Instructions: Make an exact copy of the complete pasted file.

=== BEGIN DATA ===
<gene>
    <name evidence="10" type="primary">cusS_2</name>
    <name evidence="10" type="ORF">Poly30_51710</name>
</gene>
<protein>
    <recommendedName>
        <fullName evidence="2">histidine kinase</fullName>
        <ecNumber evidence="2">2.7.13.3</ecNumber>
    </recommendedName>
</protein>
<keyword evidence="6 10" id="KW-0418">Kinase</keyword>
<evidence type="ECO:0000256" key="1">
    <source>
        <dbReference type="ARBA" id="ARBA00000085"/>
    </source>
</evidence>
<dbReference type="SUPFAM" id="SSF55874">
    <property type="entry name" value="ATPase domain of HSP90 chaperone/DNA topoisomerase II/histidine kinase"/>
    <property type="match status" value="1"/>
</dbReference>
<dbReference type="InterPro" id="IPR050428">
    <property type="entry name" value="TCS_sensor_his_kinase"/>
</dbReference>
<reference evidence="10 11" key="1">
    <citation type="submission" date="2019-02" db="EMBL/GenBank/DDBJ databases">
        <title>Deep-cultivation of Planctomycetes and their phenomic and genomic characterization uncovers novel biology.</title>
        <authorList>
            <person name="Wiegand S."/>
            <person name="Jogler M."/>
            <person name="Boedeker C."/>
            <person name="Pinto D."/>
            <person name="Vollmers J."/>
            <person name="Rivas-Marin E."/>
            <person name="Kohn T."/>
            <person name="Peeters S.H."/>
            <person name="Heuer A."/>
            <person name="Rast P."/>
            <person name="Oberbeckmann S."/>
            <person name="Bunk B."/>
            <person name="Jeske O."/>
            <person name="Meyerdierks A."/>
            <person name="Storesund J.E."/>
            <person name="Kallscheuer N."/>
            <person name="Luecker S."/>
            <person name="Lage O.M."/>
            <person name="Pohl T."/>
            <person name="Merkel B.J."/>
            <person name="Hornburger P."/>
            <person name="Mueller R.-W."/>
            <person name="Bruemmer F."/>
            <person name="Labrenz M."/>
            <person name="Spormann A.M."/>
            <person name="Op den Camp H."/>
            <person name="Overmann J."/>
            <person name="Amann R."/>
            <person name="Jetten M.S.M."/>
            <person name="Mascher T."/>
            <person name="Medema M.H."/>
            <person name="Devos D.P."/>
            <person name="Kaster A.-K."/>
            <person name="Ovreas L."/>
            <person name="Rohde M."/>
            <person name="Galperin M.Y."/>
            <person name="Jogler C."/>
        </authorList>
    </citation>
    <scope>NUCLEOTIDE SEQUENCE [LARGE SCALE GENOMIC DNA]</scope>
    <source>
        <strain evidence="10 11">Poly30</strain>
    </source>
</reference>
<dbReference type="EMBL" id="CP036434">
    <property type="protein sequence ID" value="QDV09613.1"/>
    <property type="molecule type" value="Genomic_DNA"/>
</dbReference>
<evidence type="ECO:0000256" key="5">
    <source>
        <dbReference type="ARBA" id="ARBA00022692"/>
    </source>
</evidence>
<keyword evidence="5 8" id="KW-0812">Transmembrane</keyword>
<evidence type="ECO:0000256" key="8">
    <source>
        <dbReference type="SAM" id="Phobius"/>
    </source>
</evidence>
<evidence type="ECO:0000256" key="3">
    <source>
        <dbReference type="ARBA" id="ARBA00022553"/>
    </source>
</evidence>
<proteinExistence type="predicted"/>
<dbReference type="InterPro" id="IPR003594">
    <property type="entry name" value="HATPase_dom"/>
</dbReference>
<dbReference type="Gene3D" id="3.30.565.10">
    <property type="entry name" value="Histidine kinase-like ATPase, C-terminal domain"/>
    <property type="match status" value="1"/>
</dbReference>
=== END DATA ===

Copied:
<gene>
    <name evidence="10" type="primary">cusS_2</name>
    <name evidence="10" type="ORF">Poly30_51710</name>
</gene>
<protein>
    <recommendedName>
        <fullName evidence="2">histidine kinase</fullName>
        <ecNumber evidence="2">2.7.13.3</ecNumber>
    </recommendedName>
</protein>
<keyword evidence="6 10" id="KW-0418">Kinase</keyword>
<evidence type="ECO:0000256" key="1">
    <source>
        <dbReference type="ARBA" id="ARBA00000085"/>
    </source>
</evidence>
<dbReference type="SUPFAM" id="SSF55874">
    <property type="entry name" value="ATPase domain of HSP90 chaperone/DNA topoisomerase II/histidine kinase"/>
    <property type="match status" value="1"/>
</dbReference>
<dbReference type="InterPro" id="IPR050428">
    <property type="entry name" value="TCS_sensor_his_kinase"/>
</dbReference>
<reference evidence="10 11" key="1">
    <citation type="submission" date="2019-02" db="EMBL/GenBank/DDBJ databases">
        <title>Deep-cultivation of Planctomycetes and their phenomic and genomic characterization uncovers novel biology.</title>
        <authorList>
            <person name="Wiegand S."/>
            <person name="Jogler M."/>
            <person name="Boedeker C."/>
            <person name="Pinto D."/>
            <person name="Vollmers J."/>
            <person name="Rivas-Marin E."/>
            <person name="Kohn T."/>
            <person name="Peeters S.H."/>
            <person name="Heuer A."/>
            <person name="Rast P."/>
            <person name="Oberbeckmann S."/>
            <person name="Bunk B."/>
            <person name="Jeske O."/>
            <person name="Meyerdierks A."/>
            <person name="Storesund J.E."/>
            <person name="Kallscheuer N."/>
            <person name="Luecker S."/>
            <person name="Lage O.M."/>
            <person name="Pohl T."/>
            <person name="Merkel B.J."/>
            <person name="Hornburger P."/>
            <person name="Mueller R.-W."/>
            <person name="Bruemmer F."/>
            <person name="Labrenz M."/>
            <person name="Spormann A.M."/>
            <person name="Op den Camp H."/>
            <person name="Overmann J."/>
            <person name="Amann R."/>
            <person name="Jetten M.S.M."/>
            <person name="Mascher T."/>
            <person name="Medema M.H."/>
            <person name="Devos D.P."/>
            <person name="Kaster A.-K."/>
            <person name="Ovreas L."/>
            <person name="Rohde M."/>
            <person name="Galperin M.Y."/>
            <person name="Jogler C."/>
        </authorList>
    </citation>
    <scope>NUCLEOTIDE SEQUENCE [LARGE SCALE GENOMIC DNA]</scope>
    <source>
        <strain evidence="10 11">Poly30</strain>
    </source>
</reference>
<dbReference type="EMBL" id="CP036434">
    <property type="protein sequence ID" value="QDV09613.1"/>
    <property type="molecule type" value="Genomic_DNA"/>
</dbReference>
<evidence type="ECO:0000256" key="5">
    <source>
        <dbReference type="ARBA" id="ARBA00022692"/>
    </source>
</evidence>
<keyword evidence="5 8" id="KW-0812">Transmembrane</keyword>
<evidence type="ECO:0000256" key="8">
    <source>
        <dbReference type="SAM" id="Phobius"/>
    </source>
</evidence>
<evidence type="ECO:0000256" key="3">
    <source>
        <dbReference type="ARBA" id="ARBA00022553"/>
    </source>
</evidence>
<proteinExistence type="predicted"/>
<dbReference type="InterPro" id="IPR003594">
    <property type="entry name" value="HATPase_dom"/>
</dbReference>
<dbReference type="Gene3D" id="3.30.565.10">
    <property type="entry name" value="Histidine kinase-like ATPase, C-terminal domain"/>
    <property type="match status" value="1"/>
</dbReference>